“Go easy on the references to the Holocaust,” Jonathon Young says to me over the phone. “People will go into the theatre expecting it.

“This play is much more about memory and how our actions affect our descendants.”

The Invisible Life of Joseph Finch is, indeed, about re-creating one man’s life for the benefit of a daughter he may never meet, a daughter who may not even know he is alive and looking for her.

“No doubt his life is affected dramatically by the Holocaust,” says Young. “But it is more about the people who follow that event.”

The story was inspired by news reports of a French man finding his sister after 50 years. Serge Bennathan wondered how he would tell his sister the story of his life.

Bennathan wrote the play, choreographed it and performed it.

Now it is Young’s turn.

But Bennathan is a dancer and Young is not, although he is a physical actor and understands how movement can tell a story. The play had all stage direction stripped from it. Then Bennathan and Young started all over again.

“There is something more vulnerable,” says Young of his performance as a non-dancer. “The physicality is borne out of the intention of the language, and the movements are more attached to the story.”

This is where the bending of events through the eyes of a child adds layers to this complex story.

“Some very everyday events are created into battlegrounds,” says Young. “It is true of children as they see even the making of bread as a battle.

“So, just telling about his father riding a bicycle becomes epic.”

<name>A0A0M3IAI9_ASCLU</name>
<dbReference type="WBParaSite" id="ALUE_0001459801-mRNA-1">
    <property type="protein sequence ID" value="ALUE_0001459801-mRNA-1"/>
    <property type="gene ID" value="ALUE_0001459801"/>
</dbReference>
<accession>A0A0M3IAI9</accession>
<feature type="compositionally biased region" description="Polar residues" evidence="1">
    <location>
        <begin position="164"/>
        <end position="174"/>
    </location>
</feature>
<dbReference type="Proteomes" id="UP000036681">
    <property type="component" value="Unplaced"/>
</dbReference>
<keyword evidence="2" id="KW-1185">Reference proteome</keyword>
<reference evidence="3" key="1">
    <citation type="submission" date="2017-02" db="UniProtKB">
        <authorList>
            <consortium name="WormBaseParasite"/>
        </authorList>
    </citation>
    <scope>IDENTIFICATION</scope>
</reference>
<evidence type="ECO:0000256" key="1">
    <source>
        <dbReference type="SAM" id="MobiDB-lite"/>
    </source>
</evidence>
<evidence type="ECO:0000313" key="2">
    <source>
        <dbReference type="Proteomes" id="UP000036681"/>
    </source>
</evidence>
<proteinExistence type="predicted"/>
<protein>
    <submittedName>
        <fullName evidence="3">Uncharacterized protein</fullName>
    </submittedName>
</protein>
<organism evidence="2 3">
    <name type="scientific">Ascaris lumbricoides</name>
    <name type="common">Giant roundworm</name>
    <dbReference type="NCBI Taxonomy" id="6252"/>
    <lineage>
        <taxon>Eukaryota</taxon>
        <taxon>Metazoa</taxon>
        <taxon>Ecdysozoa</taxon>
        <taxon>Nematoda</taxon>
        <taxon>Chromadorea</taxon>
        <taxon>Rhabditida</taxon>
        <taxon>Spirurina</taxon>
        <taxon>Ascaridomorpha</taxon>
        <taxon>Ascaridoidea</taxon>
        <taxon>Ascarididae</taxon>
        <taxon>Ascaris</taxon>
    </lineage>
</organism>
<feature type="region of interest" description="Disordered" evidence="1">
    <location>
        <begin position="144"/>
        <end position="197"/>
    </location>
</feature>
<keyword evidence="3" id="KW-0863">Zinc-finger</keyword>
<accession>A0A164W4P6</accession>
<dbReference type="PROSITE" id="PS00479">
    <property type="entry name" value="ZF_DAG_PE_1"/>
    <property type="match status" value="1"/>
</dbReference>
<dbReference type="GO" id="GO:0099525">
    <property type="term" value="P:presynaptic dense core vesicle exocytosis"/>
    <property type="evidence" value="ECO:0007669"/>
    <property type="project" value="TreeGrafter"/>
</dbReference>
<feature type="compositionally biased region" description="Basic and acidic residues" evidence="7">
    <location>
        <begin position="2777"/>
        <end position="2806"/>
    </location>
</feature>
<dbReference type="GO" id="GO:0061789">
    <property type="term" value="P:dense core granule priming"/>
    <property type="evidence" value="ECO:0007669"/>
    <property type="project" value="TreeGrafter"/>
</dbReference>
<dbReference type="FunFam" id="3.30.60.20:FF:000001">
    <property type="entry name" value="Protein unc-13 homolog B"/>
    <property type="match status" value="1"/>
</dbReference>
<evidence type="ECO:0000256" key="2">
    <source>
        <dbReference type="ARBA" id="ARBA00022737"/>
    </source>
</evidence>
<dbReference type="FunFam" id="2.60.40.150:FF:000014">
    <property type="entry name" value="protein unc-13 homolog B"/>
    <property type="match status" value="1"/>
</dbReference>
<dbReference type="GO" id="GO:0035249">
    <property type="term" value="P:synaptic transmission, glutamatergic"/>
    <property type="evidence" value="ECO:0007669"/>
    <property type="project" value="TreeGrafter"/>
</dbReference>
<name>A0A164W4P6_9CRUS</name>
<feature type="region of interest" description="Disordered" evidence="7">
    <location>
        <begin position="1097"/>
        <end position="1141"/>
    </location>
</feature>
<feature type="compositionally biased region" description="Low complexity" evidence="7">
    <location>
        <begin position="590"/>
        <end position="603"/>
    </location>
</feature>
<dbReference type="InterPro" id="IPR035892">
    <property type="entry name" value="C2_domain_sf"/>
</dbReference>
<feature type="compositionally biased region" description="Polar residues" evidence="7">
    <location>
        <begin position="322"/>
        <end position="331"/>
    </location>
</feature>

Then there is circumstance not understood by a child who knows of no other life: “They come from a very poor family and made macaroons and sold them on the street.

“They lived in a tiny apartment and had nothing but the pleasure he takes in simple things.

“These people turn into mythic characters.”

As a result, there are “some beautiful portraits” in this play.

And humour.

“Absolutely there is humour; Joseph Finch has an appreciation of the absurdity of life.

“His life, like any life, is a mix of humour and tragedy and the everyday.”

This is a layered piece. And in telling the story, Young portrays many characters, but Joseph Finch is the “epicentre”. This makes it all the more complex.

But trying to find those connections between the audience and the performer is an exercise that will reap the most power from the story.

“Everyone needs to maintain focus that doesn’t break; there are no intermissions, no blackouts; it is something we hold between us, aloft, for an hour and 20 minutes.”

The audience will find context with memories of their own loved ones.

“This allows the audience to come into the story instead of having it pushed at them.

“Through it, people can get a sense of their own past and their own stories.

“That’s when the play takes on a life of its own.”

The Invisible Life of Joseph Finch is presented by the Yukon Arts Centre Wednesday and Thursday, Feb. 4 and 5, at 8 p.m.

Tickets are available at the Yukon Arts Centre Box Office and Arts Underground.